An Old Bailey jury yesterday examined a hand-written do-it-yourself bombing guide which was said to have been found under the carpet in a Liverpool council house by police investigating explosions in the city and in London.
Mr Michael Neligan QC prosecuting, said: “It contains instructions on the manufacture of timing mechanisms.” The court heard that a man’s fingerprint had been identified on one page, but it was not that of Mr Brian Keenan, who has denied four charges of conspiring to cause explosions and to possess firearms.
The prosecution alleges that he organised the IRA bombing campaign which began in England in August 1975. The prosecution claims that there were strong links between equipment found in the council house – at 93 Scarisbrick Drive – in February 1977, and that used in seven bombs and seven incendiary devices placed in the Oxford Street area of London on January 29 1977.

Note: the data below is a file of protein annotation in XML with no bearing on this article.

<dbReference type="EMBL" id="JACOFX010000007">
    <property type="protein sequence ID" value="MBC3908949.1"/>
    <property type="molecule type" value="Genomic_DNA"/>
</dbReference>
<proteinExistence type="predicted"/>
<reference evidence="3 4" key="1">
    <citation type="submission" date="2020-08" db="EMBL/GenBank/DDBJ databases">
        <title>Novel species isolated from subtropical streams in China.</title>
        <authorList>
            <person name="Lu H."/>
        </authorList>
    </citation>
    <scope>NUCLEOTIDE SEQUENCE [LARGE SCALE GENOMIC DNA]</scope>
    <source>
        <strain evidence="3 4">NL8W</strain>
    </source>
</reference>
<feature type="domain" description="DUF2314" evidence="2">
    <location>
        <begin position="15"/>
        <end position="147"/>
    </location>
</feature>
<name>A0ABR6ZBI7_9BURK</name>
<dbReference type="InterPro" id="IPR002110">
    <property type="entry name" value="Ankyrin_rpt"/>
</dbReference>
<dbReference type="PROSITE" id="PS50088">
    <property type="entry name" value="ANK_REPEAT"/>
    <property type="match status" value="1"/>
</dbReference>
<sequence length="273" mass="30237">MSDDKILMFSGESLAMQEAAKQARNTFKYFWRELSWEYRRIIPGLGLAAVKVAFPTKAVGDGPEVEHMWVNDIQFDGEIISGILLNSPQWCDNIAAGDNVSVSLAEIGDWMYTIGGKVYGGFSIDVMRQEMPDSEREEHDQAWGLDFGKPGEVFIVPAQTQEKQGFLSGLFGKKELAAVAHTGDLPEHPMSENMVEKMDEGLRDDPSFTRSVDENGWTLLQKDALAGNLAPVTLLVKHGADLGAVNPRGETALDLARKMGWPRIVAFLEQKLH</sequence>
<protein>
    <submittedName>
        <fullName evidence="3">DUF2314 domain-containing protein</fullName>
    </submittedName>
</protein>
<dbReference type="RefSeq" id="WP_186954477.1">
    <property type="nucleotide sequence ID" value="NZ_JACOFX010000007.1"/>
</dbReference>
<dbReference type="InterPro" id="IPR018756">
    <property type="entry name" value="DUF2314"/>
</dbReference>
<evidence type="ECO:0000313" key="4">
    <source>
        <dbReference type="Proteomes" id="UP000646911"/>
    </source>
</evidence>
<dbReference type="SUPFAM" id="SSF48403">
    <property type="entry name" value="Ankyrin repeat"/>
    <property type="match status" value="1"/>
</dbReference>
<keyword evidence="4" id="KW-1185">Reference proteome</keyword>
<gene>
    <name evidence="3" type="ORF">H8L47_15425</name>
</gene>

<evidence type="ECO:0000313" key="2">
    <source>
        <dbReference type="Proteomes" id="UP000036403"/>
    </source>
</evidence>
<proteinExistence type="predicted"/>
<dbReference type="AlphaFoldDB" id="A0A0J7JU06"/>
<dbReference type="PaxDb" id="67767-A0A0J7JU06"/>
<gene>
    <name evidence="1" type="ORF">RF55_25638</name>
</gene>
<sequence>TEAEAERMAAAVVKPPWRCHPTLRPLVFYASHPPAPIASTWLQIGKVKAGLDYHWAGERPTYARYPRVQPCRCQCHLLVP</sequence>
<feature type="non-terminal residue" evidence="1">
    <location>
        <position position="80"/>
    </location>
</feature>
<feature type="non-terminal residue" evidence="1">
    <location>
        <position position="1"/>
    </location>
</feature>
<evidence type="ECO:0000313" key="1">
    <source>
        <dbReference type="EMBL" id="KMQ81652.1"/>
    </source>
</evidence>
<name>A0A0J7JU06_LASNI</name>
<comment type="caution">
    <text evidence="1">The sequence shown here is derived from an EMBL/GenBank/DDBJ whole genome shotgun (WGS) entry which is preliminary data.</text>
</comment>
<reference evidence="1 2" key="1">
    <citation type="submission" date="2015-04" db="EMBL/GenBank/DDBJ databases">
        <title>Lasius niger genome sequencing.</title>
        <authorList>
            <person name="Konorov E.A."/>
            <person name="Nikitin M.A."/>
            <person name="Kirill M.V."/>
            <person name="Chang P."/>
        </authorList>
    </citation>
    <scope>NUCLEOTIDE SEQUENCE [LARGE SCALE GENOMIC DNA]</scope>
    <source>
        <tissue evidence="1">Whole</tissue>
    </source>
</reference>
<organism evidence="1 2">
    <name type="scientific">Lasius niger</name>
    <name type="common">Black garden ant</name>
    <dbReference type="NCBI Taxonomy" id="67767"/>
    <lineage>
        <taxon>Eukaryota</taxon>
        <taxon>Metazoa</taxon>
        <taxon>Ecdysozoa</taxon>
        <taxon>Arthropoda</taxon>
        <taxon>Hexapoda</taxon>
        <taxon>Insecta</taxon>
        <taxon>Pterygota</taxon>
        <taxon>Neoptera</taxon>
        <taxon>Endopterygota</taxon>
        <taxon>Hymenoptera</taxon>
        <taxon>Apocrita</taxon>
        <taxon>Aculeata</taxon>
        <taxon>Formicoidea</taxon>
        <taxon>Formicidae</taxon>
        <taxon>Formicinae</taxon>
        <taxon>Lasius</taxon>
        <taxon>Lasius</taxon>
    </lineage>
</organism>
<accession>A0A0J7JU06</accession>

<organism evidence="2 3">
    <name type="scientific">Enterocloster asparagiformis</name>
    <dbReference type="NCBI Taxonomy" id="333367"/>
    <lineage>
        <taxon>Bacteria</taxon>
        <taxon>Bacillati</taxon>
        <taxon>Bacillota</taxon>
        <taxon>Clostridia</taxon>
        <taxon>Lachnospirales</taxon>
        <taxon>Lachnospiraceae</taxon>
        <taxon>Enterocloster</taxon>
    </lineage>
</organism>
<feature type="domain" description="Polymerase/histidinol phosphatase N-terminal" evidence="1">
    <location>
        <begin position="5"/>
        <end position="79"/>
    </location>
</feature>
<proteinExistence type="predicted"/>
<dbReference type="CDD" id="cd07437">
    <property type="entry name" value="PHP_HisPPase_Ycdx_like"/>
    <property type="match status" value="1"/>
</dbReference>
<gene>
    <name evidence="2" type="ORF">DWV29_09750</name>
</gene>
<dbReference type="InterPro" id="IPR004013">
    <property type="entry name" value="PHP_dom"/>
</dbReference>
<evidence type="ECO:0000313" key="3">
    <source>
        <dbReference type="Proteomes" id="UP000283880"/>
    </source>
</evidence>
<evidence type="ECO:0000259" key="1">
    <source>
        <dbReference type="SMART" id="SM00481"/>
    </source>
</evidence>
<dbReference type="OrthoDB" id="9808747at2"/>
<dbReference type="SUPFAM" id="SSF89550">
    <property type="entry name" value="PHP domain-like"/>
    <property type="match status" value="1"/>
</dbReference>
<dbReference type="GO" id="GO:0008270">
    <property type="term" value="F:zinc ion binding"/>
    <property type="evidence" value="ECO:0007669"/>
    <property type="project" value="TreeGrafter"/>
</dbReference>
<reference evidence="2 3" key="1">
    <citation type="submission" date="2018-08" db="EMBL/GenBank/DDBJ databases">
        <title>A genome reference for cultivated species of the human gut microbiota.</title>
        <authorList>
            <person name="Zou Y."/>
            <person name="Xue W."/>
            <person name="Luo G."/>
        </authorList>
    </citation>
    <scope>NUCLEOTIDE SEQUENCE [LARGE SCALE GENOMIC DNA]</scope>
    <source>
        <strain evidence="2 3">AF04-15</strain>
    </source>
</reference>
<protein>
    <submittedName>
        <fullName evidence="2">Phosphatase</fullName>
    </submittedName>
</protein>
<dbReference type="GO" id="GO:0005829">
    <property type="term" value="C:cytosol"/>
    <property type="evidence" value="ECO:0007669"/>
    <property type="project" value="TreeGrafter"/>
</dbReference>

Mr Donald Lidstone, a retired explosives specialist, said that seven detonators and wire cut-offs from 14 detonators had been found at the Liverpool house. He suggested that the other seven detonators had been used in the London bombs.
Detective Chief Inspector John Thompson, a fingerprint officer of Merseyside Police, said he had examined 49 items from the house, as well as every possible surface in every room. He had found and identified some prints, but none of them belonged to Mr Keenan.
He said he had also examined material found in another bomb factory – in Oxford Road, Liverpool – during a police raid in July 1975. He had identified the prints of 11 people but none of Mr Keenan’s.
The case continues today.